PENNSYLVANIA

The Department of Justice announced Monday that it has reached a settlement with the Southeastern Pennsylvania Transportation Authority (SEPTA), a regional public transportation authority based in Philadelphia, according to

The federal lawsuit alleges that Pennsylvania Transit Authority subjected the officers, who belonged to a special investigative unit, to racial and religious harassment and retaliated against them because they opposed the harassment.

According to the complaint, the officers’ supervisor repeatedly harassed them with racial slurs and derogatory comments about Black people and Muslims, threatened the officers, and physically assaulted them, officials stated.

The complaint further alleges that the Transit Authority Police Chief retaliated against the officers for opposing the harassment. The officers’ supervisor and the Police Chief are no longer employed by Pennsylvania Transit Authority.

The settlement resolves the department’s complaint alleging that three officers of the Pennsylvania Transit Authority Police Department were subjected to a hostile work environment by their supervisor, according to officials.

They also experienced retaliation when they opposed the harassment, in violation of Title VII of the Civil Rights Act of 1964 (Title VII).

Title VII is a federal statute that prohibits employment discrimination on the basis of race, color, national origin, sex and religion and prohibits retaliation against employees for opposing employment practices that are discriminatory under Title VII.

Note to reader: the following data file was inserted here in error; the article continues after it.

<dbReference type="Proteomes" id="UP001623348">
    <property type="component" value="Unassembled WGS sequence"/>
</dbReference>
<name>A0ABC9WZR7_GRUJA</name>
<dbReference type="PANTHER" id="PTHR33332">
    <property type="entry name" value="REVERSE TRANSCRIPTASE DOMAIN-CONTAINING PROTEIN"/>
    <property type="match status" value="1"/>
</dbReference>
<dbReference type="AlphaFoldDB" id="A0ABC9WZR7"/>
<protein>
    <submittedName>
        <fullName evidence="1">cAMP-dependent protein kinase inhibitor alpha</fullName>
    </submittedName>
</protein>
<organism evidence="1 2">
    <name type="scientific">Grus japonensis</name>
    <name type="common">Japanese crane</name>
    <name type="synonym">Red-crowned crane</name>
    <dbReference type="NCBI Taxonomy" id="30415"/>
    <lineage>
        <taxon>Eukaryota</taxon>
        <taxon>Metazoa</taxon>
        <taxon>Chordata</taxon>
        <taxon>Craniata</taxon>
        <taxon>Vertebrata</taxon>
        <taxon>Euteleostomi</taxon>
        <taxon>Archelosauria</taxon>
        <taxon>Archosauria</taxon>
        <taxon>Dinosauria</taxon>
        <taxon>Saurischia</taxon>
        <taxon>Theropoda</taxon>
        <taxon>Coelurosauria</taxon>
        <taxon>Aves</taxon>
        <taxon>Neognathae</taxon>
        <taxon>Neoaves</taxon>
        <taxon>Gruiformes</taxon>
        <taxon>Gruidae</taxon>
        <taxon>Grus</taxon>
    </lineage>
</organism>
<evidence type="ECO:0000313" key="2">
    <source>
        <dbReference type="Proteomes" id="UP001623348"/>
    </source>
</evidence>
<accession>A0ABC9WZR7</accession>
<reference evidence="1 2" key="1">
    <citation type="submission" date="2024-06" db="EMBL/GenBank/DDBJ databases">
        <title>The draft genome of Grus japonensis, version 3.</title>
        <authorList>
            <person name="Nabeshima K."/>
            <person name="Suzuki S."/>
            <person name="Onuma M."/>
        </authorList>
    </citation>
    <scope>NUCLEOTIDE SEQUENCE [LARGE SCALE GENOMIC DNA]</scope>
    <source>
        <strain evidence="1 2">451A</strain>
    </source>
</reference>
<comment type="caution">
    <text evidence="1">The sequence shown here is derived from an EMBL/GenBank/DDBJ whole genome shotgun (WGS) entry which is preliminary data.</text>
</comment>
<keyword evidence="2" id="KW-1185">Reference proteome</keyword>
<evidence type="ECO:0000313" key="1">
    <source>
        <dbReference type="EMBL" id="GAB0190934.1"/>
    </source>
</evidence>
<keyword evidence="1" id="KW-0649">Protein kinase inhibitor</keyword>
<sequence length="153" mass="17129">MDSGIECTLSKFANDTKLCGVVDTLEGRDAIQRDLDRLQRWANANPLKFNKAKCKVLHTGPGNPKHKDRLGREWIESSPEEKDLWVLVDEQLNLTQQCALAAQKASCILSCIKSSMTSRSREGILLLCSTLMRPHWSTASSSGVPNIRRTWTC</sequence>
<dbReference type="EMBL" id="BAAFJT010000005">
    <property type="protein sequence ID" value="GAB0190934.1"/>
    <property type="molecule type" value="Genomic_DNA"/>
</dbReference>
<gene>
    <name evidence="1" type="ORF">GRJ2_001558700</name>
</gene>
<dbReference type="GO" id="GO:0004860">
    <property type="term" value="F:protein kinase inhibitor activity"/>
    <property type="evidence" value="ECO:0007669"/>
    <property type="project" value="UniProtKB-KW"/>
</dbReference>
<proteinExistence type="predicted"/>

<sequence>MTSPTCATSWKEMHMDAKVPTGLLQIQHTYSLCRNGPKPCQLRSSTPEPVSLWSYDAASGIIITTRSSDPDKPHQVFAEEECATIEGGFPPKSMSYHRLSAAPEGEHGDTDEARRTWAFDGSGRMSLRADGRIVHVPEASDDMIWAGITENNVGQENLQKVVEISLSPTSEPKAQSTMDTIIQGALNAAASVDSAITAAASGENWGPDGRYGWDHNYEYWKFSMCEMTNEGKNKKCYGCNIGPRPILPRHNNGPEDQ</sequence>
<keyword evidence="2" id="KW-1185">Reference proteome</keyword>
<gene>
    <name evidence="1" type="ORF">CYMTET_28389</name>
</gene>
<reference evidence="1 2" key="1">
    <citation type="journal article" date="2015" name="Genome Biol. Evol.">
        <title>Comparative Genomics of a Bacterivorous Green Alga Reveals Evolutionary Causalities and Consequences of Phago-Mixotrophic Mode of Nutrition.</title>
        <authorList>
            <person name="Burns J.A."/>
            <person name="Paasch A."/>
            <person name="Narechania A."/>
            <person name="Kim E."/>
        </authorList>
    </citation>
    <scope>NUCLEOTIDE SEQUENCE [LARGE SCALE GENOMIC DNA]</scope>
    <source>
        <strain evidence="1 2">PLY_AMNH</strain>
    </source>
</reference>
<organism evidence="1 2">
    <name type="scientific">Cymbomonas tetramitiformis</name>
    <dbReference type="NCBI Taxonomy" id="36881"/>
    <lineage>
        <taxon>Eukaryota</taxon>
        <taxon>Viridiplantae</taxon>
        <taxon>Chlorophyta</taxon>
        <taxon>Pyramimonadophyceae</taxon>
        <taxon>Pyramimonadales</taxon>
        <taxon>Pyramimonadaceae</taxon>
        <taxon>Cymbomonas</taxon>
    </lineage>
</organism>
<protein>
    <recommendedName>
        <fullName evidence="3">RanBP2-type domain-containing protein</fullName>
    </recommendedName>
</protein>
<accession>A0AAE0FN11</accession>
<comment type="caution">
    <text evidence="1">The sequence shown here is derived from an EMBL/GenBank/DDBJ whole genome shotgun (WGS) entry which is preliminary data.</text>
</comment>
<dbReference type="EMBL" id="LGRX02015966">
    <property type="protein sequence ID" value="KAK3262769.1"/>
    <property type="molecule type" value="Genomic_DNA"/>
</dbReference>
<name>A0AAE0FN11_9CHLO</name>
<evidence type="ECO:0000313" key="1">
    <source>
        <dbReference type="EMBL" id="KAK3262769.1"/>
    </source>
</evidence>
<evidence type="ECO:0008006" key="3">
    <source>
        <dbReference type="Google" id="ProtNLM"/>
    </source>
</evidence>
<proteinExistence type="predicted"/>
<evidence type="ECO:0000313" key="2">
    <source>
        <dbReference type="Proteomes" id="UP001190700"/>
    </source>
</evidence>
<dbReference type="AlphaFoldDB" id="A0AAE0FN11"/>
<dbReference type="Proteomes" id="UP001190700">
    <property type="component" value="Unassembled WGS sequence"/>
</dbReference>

“All transit police officers deserve to go to work each day without fear of harassment and retaliation from their supervisors and colleagues,” said Assistant Attorney General Kristen Clarke of the Justice Department’s Civil Rights Division.

Adding, “this settlement sends a clear message that the department stands ready to protect employees who are subject to racial harassment and a hostile work environment, particularly in law enforcement agencies dedicated to serving the public.”

Under the terms of the consent decree, if approved by the court, Pennsylvania Transit Authority will implement anti-discrimination and retaliation policies and provide training for its employees.

Police Transit Authority will also pay the officers a total of $496,000 in compensatory damages, according to officials.

The full and fair enforcement of Title VII is a top priority of the Justice Department’s Employment Litigation Section of the Civil Rights Division.

Additional information about the Civil Rights Division and the jurisdiction of the Employment Litigation Section is available on its websites at www.justice.gov/crt and www.justice.gov/crt/employment-litigation-

By Raul

Raul Hernandez is a former journalist. He has worked as a newspaper reporter for more than 30 years at the El Paso Herald-Post, El Paso Times, Press Enterprise in Riverside, California and the Ventura County Star in California. He was a court reporter for more than 20 years.